Gas leak behind mosque blast | The Daily Star
12:00 AM, September 06, 2020 / LAST MODIFIED: 02:29 AM, September 06, 2020

Gas leak behind mosque blast

Suspects fire service; death toll climbs to 20

Death toll from Friday's explosion in the Narayanganj mosque reached 20 last night with fire officials suspecting that the incident took place due to leak in a gas pipeline that runs beneath the mosque.

The leaking pipeline might have caused gas to accumulate inside the Pashchim Talla Baitus Salam Mosque, and a spark then probably led to the explosion, leaving at least 40 people severely burnt, the officials said.

It happened around 8:45pm at the end of Esha prayers on Friday night. The ground floor of the three-story mosque in Narayanganj Sadar was badly damaged. All the victims had got trapped on that floor. Besides, six air conditioners there were found melted, they said.

The injured, admitted to Sheikh Hasina National Institute of Burn and Plastic Surgery in the capital, were not out of danger, said doctors, adding that the death toll could rise.

Worried relatives crowded the institution the entire day to see their loved ones.

Prime Minister Sheikh Hasina has expressed profound shock and sorrow at the loss of lives and directed the authorities concerned to ensure the best treatment to the injured.

The authorities have, meanwhile, opened an investigation into the incident.

As fire fighters began removing debris from the mosque yesterday, they found a scene of devastation with shards of sliding glass doors and window panes, spilled out wires, burnt clothes and human flesh scattered on the ground.

"The mosque room was filled with gas. The gas was seeping out from different points even after the fire," Lt Col Zillur Rahman, director (operation and maintenance) of Fire Service and Civil Defence, told The Daily Star.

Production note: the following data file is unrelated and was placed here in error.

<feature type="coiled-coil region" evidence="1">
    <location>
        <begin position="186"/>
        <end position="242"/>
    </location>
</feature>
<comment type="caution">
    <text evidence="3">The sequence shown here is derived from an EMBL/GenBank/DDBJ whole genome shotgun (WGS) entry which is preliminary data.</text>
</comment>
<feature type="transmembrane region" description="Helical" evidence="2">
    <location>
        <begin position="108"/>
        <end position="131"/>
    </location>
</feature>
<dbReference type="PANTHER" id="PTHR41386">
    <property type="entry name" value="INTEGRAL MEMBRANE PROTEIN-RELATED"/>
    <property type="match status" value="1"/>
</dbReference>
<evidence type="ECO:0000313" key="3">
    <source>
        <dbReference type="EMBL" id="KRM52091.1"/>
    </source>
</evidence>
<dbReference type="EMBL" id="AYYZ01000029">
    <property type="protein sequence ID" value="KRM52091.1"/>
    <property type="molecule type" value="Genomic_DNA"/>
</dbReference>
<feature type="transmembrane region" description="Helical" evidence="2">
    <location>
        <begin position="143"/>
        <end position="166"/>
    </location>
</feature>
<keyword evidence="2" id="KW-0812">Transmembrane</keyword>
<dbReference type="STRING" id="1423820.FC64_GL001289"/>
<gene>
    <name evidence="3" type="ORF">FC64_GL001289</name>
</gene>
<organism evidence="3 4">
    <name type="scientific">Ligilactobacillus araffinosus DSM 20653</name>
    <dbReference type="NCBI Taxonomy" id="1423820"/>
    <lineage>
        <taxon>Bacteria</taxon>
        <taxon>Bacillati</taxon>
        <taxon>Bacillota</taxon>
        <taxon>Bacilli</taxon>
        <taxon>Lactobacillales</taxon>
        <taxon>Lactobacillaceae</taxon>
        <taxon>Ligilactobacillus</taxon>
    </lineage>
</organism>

Based on primary findings, he said since the all the doors and rooms were kept closed for the ACs, the room got filled with gas. Any kind of spark can cause explosion in such rooms.

Asked whether there was any short circuit, Zillur Rahman, also the chief of a four-member committee formed by the fire service to probe the incident, said they found an electric switchboard burnt. "But it's not possible to say anything clearly now."

Replying to another query, he said, "Had any AC exploded, there would have been a black spot on the wall. But we didn't see any such black spots. It seems the plastic body of the ACs was burnt in fire," he said.

"We need a couple of days more to ascertain the actual reason for the fire," he added.

Echoing a similar view, Rahmatullah Chowdhury, in-charge of Bomb Disposal Unit of the Counter Terrorism and Transnational Crime (CTTC), said the entire ground floor turned into a "gas chamber" due to accumulation of gas leaked from the gas line.

The gas could not leave as the windows were closed for the ACs, he said after visiting the spot. He also said methane gas from nearby drains had gathered there.